Webinar: FuturesTrader71 (FT71) on Risk, Sizing, Scaling and Trade Management

Welcome to futures io.

(If you already have an account, login at the top of the page)

futures io is the largest futures trading community on the planet, with over 100,000 members. At futures io, our goal has always been and always will be to create a friendly, positive, forward-thinking community where members can openly share and discuss everything the world of trading has to offer. The community is one of the friendliest you will find on any subject, with members going out of their way to help others. Some of the primary differences between futures io and other trading sites revolve around the standards of our community. Those standards include a code of conduct for our members, as well as extremely high standards that govern which partners we do business with, and which products or services we recommend to our members.

At futures io, our focus is on quality education. No hype, gimmicks, or secret sauce. The truth is: trading is hard. To succeed, you need to surround yourself with the right support system, educational content, and trading mentors – all of which you can find on futures io, utilizing our social trading environment.

With futures io, you can find honest trading reviews on brokers, trading rooms, indicator packages, trading strategies, and much more. Our trading review process is highly moderated to ensure that only genuine users are allowed, so you don’t need to worry about fake reviews.

We are fundamentally different than most other trading sites:

We are here to help. Just let us know what you need.

We work extremely hard to keep things positive in our community.

We do not tolerate rude behavior, trolling, or vendors advertising in posts.

We firmly believe in and encourage sharing. The holy grail is within you, we can help you find it.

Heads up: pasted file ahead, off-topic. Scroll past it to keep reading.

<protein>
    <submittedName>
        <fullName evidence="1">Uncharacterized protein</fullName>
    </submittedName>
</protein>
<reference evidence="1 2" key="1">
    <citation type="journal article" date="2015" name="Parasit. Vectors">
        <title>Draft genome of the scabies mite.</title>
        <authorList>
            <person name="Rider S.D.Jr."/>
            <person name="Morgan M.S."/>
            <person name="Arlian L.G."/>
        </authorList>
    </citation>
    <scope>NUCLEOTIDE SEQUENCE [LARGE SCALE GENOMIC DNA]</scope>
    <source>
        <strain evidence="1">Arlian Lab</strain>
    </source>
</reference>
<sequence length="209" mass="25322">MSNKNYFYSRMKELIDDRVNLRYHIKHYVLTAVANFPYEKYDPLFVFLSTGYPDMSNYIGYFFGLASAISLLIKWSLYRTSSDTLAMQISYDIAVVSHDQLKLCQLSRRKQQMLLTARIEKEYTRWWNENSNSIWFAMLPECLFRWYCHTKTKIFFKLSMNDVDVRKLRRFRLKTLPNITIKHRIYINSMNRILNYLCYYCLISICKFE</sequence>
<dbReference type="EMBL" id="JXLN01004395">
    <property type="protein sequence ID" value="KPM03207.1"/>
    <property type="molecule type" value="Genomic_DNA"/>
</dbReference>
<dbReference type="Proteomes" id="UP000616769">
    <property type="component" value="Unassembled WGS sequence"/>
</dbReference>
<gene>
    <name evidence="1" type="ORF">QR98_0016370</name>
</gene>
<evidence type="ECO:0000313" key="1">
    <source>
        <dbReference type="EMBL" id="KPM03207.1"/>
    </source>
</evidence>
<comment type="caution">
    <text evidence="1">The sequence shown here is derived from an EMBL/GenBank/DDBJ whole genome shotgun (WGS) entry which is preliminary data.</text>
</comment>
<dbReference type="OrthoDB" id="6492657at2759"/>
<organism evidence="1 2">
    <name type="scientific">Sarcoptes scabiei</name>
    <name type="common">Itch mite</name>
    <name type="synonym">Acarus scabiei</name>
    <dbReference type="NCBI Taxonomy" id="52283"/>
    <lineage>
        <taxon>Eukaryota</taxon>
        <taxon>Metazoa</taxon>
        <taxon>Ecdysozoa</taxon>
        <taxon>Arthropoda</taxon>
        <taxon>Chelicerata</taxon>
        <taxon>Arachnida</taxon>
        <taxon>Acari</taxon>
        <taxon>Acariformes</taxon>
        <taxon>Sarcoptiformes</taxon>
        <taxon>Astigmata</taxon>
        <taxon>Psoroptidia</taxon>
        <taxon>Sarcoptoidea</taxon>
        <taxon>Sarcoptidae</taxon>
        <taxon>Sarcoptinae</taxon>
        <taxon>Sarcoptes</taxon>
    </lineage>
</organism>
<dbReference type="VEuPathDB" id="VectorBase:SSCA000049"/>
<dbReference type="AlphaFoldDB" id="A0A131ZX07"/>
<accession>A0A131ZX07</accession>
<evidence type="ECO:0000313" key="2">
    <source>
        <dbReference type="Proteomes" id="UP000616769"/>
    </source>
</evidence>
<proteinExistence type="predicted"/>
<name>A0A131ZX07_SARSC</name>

We expect our members to participate and become a part of the community. Help yourself by helping others.

You'll need to register in order to view the content of the threads and start contributing to our community. It's free and simple.

I agree completely that they're useful; we wouldn't be able to think without analogy, metaphor, simile. But people often get caught up in the analogy and forget about its limitations.

Similarly with statistics - they're very useful, but ever since I started looking into various statistics in medicine, I've become extremely suspicious of anything that's bandied about.

The probability that your next trade will fall within the 65% group is either 0 or 1. However, over a series of trades, you should get more 1 than 0. Maybe expressed this way it will be easier to accept the binary nature of this single isolated trade.

The following 2 users say Thank You to trendisyourfriend for this post:

Yes, I basically agree with you. In January 2008 I had 2 very good, dependable and completely uncorrelated equities systems suddenly stop working - thankfully they didn't lose money, but they sure generated lots of pointless commissions. Things do happen.